I sat down yesterday with Danielle MacMillan who will sing Agni in Against the Grain’s upcoming production of Claude Vivier’s Kopernikus. Kopernikus is subtitled A Ritual Opera for the Dead and concerns the experience of transitioning from life to death as experienced by Agni. I had many questions:
What was the music like? After all Vivier is not your “typical” composer.
What’s the nature of the production?
What does it feel like to play a dead person?
And a few more things that bubbled up as we talked. So here’s a summary.
I was at a really rather nicely programmed recital at Rosedale Presbyterian yesterday afternoon. Rachel Andrist, who played piano throughout, had lined up a really interesting selection of singers. Some were known to me, some were new. Some were fresh out of college and some had quite a bit of experience. The programme was in two halves. In the first half each of the six singers got to do two or three songs while in part two there were some opera numbers and some seasonal stuff arranged for various combinations of voices.
Three Portraits (music: Kieren MacMillan, words: Dana Giola) got his premiere performance yesterday in the RBA. The performers were the Haven Trio (Lindsay Kesselman, soprano; Kimberly Cole Luevano, clarinet; Midori Koga, piano). I have to be honest this just isn’t my kind of piece. The texts are quite interesting but most of the the setting is in that sort of Neo-Broadway flirts with Minimalism space that so much of the vocal music I get sent from the US lies in. To be fair, the third song; The Country Wife got a rather more sophisticated treatment but still very much in the same sound universe. The performance was very decent though and it was a clever move to use the staircase in the RBA to match the words of the first song.
Last night ten singers who had taken part in an intensive class/coaching with Sondra Radvanovsky showed us what they could do. The program was organised and presented by the International Resource Centre for Performing Artists at the Alliance Française. It says quite a lot about the current state of supply and demand in the opera world that nine of the ten singers were female and seven were sopranos. We were given one aria per singer and a lot, inevitably I suppose, of Donizetti, Bellini and Rossini with one aria apiece for Verdi and Puccini.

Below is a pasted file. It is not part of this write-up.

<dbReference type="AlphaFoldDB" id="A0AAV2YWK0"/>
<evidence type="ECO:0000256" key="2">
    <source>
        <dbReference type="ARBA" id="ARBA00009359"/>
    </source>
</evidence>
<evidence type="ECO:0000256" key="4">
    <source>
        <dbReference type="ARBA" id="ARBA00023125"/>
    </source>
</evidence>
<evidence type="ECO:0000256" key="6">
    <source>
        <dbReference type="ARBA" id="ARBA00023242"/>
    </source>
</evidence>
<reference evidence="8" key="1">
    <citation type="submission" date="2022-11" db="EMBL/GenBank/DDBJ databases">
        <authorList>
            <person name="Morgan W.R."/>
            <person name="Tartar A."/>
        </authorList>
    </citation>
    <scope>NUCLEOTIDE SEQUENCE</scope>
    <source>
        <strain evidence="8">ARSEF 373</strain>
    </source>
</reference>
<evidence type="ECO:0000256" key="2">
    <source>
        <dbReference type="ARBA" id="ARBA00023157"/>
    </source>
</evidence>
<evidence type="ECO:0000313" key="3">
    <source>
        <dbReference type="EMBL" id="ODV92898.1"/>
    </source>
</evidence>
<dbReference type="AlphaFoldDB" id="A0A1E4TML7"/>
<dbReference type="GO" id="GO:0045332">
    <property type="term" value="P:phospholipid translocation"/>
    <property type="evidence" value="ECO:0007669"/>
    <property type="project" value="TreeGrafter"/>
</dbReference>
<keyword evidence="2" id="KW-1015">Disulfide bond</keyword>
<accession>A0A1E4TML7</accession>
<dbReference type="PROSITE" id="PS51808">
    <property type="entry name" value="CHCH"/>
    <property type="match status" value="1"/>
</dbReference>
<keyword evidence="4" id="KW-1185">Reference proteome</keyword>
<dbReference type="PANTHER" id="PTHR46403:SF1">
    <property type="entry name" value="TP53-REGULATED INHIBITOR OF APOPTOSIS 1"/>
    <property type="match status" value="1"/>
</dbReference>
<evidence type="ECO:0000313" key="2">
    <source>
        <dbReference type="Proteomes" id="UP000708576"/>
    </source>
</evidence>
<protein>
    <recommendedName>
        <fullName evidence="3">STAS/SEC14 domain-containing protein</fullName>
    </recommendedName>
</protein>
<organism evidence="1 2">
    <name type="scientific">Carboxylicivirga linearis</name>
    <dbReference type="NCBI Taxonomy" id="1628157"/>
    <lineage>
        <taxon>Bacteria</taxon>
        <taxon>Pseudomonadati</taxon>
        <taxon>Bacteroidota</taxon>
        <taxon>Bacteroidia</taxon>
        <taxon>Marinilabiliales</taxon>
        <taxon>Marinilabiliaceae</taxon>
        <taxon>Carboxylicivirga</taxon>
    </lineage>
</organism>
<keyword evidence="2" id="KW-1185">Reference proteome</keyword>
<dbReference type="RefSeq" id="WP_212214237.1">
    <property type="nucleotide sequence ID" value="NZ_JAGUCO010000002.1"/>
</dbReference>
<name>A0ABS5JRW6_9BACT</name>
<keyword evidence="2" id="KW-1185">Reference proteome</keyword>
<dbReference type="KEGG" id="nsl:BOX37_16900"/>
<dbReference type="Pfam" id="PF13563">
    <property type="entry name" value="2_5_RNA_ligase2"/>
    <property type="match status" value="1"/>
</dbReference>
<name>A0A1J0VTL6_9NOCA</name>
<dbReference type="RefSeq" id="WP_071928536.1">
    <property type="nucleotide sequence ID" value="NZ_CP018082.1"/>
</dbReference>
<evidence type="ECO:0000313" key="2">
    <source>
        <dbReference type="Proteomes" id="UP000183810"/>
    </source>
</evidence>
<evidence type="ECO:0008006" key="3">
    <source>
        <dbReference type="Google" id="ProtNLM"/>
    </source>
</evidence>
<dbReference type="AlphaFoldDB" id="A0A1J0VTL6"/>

Soundstreams, Toronto’s contemporary music specialists, have pointed out that one can use their “Pick 3” subscription package to get a discount on all three of their vocal offerings in 2015/16. The three shows are:
A concert with Adrianne Pieczonka and Kristina Szabó in a varied, indeed fascinatingly eclectic, programme on September 29th 2015.
How it Storms; music by Allen Cole, libretto by Maristella Roca, is a chamber opera for four soloists and gamelan ensemble. It was premiered last night at the Array Space and is co-production of Array Music and the Evergreen Club Contemporary Gamelan. It’s a really interesting piece. The libretto is allusive (at times even elusive) rather than being a straight forward linear narrative. There’s a soon to be wedded couple, her sister and a very strange beggar. There’s a hunting scene and a curse but what’s really going on is never entirely clear. The libretto is beautiful to listen to with repetitive elements and non-English elements. It’s clearly as much the work of a poet as a playwright(1). Using gamelan to accompany this makes so much sense. The instruments mirror, amplify and transcend the rhythmical, shimmering nature of the words. The solo vocal parts too give the singers an opportunity to sing beautifully as well as tell the story.